protecting your reputation
If you have ever had someone write or say something about you that was untrue, chances are that you have thought about the tort of defamation. Defamation is a civil tort regarding unjustified harm to a person’s reputation. It occurs when a person has made a statement that harms a person’s reputation.
There are two types of defamation: libel and slander. Defamation is libel if there is a written or recorded statement. This may include statements on social media, newspapers, letters or emails, or other TV or radio media. Defamation is slander if there is no record and is often verbal or spoken statements.
Unlike a claim for damages in libel, to claim damages for slander, you must show you suffered financial loss unless the statement:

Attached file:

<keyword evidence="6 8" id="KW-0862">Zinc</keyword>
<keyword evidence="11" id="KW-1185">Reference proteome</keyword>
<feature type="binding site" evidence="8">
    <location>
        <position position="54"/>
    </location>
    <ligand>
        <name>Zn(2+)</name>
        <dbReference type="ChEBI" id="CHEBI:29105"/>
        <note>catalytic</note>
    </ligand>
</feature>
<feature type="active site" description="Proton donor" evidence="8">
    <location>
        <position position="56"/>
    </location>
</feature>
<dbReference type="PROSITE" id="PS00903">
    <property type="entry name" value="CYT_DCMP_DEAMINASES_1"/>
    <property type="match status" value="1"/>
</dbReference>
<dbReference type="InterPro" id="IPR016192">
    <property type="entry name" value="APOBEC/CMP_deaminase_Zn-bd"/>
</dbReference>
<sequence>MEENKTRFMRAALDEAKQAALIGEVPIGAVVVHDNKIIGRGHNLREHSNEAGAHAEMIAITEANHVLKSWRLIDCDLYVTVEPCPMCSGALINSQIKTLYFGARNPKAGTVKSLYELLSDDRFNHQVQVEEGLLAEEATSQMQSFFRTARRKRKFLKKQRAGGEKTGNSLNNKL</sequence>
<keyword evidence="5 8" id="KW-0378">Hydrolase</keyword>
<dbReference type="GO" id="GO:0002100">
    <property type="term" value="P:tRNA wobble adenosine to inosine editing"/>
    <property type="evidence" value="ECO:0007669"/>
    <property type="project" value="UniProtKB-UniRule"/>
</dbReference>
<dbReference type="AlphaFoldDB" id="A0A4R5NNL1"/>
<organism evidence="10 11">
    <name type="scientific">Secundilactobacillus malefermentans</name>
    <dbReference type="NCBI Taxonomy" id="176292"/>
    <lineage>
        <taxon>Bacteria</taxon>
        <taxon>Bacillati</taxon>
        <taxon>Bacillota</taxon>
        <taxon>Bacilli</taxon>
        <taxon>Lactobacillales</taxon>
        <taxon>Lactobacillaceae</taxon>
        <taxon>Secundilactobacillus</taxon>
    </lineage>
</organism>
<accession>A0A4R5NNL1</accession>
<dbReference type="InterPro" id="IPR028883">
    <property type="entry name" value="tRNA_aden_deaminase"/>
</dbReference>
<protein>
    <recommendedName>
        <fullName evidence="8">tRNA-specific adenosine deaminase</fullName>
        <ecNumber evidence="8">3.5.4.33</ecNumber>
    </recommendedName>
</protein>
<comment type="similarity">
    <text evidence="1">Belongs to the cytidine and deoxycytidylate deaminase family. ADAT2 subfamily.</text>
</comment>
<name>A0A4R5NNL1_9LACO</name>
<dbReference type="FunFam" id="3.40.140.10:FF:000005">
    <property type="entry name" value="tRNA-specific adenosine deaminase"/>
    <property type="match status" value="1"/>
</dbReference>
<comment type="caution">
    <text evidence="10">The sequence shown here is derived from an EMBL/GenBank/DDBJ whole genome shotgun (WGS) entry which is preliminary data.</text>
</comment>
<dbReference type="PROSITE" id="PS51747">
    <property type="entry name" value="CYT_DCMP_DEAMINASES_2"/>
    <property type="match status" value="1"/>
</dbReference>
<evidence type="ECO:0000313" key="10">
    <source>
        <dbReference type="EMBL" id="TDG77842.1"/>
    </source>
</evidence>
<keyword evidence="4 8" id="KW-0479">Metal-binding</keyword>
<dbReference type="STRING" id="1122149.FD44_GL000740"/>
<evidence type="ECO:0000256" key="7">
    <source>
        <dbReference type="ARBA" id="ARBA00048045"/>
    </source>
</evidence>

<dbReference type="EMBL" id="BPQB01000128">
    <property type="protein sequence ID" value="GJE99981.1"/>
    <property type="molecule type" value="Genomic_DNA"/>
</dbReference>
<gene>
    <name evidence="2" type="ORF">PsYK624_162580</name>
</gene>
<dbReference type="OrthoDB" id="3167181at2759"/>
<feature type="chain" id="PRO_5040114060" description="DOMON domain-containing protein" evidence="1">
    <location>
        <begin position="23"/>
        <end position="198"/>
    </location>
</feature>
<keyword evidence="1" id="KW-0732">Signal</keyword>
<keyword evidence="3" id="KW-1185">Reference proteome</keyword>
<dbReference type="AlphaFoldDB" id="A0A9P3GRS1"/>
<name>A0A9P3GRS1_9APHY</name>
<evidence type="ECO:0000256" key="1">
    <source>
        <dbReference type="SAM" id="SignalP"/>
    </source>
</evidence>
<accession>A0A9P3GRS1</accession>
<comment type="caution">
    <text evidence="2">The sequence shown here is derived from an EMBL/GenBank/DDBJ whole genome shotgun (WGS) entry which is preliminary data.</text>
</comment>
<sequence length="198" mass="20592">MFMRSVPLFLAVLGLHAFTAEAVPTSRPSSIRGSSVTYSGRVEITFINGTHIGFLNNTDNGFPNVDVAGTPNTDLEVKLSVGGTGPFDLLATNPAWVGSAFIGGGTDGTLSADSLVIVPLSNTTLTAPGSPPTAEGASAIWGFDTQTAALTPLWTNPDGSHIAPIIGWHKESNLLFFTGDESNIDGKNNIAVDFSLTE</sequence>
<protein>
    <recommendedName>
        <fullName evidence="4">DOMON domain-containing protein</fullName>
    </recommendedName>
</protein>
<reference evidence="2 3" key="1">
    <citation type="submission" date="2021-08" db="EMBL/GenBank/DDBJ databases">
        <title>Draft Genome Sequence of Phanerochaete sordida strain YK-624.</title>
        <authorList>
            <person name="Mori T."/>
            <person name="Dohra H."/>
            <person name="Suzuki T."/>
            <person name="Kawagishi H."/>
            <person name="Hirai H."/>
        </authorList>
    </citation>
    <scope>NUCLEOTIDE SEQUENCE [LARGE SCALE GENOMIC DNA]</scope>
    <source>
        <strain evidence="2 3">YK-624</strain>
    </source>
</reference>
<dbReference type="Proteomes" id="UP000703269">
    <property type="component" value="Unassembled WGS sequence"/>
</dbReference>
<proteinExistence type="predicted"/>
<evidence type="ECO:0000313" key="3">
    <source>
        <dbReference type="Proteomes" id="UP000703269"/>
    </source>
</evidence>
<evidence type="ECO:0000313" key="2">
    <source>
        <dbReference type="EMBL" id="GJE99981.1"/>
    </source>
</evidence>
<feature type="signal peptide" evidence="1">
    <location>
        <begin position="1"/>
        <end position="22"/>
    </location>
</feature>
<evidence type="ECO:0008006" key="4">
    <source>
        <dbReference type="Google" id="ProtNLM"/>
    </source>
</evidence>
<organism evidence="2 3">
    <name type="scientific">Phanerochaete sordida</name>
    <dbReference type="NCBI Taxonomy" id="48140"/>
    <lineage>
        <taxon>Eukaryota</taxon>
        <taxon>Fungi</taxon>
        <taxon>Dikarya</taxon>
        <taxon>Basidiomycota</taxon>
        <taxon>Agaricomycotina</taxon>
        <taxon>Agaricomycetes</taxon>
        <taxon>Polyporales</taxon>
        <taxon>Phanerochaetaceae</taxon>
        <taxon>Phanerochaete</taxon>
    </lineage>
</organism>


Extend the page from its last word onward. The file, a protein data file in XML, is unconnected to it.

- Accuses you of a crime and is communicated to someone other than police;
- Accuses you of having a contagious disease;
- Accuses you of adultery, or;
- Makes negative remarks about you in your work or business.
If you sue someone for defamation, the claim must be made in Supreme Court as the Provincial Court has no jurisdiction. To be successful, a plaintiff must prove that communication or statement:
- was defamatory (would harm the plaintiff’s reputation in the eyes of a reasonable person);
- referred to the plaintiff;
- was made to at least one other person (to someone other than the plaintiff).
There are various defences to defamation, including absolute or qualified privilege, fair comment, and innocent dissemination. However, the applicability of defences to a claim of defamation is very fact specific.
Before commencing or responding to an action, it is advantageous to speak with lawyer about your options in filing a claim and possible defences. Sometimes, an apology or a cease-and-desist letter can resolve the issues. Other times it is necessary to file a claim and seek damages.